Cause and effect explorations may well be enjoyed by young children exploring a trajectory scheme and you might like to introduce experiments, such as ‘Floating and Sinking’ where you offer a box of objects and as they are dropped into the water – test out together which ones float and which ones sink.  Labels, with the words ‘floating’ and ‘sinking’ could make good header cards to record findings/place the objects under the relevant heading.  This will support the child to recognise and appreciate that text carries meaning during their scientific experiment.  

Young children: Supporting recording for a purpose by counting out load and tallying as you do so.  When young children can draw lines and can count and they notice adults, recording as they count (drawing a small line to represent 1, 2, 3, 4, 5, 6, 7 (IIIIIII)), they are very likely to imitate.  This will support your child’s understanding of quantity over time and that you can also record quantities.  

Young children: Offer lots of mark-making opportunities – sticks in mud, paint brushes and paint, paint brushes in sand, toy vehicles in sand, and pipettes/paint.  These will support your child’s emerging engagement in early literacy and their fine motor physical development skills, as well as their creativity.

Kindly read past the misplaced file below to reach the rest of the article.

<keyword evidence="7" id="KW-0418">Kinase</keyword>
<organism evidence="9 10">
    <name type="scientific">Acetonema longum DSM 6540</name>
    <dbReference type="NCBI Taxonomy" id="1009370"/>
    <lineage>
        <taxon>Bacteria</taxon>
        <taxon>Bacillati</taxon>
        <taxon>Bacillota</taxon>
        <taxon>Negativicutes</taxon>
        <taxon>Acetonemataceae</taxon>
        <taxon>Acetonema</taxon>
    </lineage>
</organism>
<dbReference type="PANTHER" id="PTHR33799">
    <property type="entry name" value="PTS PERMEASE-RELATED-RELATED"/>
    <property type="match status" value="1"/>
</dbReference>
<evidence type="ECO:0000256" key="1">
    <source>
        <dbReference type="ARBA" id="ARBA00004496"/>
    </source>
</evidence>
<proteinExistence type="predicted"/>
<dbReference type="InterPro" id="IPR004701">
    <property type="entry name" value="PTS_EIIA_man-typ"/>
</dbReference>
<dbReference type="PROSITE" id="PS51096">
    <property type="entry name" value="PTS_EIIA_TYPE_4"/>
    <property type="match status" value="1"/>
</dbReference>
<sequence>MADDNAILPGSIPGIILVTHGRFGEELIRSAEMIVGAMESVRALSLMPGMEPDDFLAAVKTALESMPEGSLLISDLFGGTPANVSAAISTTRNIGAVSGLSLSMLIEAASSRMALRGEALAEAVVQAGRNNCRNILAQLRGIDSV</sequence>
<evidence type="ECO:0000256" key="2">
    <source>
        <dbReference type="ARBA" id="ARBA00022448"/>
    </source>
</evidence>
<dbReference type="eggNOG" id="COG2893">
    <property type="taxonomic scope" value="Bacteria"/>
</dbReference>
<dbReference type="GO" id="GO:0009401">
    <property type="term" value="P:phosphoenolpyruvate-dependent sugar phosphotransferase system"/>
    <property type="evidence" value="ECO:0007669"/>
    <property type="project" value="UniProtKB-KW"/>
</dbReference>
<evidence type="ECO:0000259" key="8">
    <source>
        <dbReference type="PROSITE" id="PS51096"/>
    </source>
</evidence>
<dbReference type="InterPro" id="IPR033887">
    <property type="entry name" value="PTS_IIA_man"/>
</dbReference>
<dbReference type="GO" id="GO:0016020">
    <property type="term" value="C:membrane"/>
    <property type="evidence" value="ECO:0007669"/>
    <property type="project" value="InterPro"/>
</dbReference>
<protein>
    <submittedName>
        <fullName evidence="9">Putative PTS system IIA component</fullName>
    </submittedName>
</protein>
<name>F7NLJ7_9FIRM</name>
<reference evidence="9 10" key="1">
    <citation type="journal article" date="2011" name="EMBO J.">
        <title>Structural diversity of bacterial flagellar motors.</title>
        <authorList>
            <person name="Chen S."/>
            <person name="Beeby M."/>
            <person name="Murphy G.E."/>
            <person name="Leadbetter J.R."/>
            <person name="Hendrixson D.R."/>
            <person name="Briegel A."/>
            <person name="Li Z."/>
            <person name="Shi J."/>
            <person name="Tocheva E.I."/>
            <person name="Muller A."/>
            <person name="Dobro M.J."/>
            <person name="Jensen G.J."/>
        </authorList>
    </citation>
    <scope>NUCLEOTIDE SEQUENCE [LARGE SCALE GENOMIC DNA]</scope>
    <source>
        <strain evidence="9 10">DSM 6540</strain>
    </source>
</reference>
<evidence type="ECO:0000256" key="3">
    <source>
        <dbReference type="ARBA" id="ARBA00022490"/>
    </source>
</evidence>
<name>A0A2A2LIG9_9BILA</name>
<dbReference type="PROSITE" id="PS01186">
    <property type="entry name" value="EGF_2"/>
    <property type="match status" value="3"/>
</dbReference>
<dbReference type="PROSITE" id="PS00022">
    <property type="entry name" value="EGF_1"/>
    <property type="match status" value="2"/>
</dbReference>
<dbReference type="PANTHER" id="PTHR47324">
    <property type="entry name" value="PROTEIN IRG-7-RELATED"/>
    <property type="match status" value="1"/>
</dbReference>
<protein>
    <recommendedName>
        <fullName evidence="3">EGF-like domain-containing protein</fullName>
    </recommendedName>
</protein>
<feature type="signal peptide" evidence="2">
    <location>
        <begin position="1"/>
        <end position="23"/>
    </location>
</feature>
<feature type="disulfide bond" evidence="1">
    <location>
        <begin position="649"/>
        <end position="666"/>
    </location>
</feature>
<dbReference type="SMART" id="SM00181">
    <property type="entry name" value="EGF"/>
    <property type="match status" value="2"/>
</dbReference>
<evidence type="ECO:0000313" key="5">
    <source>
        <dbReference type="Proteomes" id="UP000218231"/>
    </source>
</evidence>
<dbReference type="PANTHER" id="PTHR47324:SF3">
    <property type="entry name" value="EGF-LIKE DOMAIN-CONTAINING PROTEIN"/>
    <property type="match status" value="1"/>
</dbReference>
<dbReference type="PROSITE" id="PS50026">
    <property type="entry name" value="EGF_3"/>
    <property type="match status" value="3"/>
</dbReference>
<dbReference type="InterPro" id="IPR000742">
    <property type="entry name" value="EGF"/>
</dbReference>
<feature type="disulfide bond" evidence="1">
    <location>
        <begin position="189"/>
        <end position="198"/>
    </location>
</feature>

Stories such as ‘Blue Balloon’, ‘Jack in the Beanstalk’, ‘Rosie’s Walk’ or ‘Hickory Dickory Dock’, ‘ The Grand Old Duke of York’ and ‘The Three Little Pigs’ might be fun to share and explore the trajectory scheme further in stories/rhymes.
Recording findings.

The Transporting Scheme: Many toddlers enjoy applying this scheme in their play.  They are fascinated by being able to move objects from one place to another and will enjoy this activity by moving objects around in bags, wheelbarrows, dumper trucks, and trollies. They are in fact combining a trajectory scheme and a containing scheme. This play is sophisticated and can support great investigations.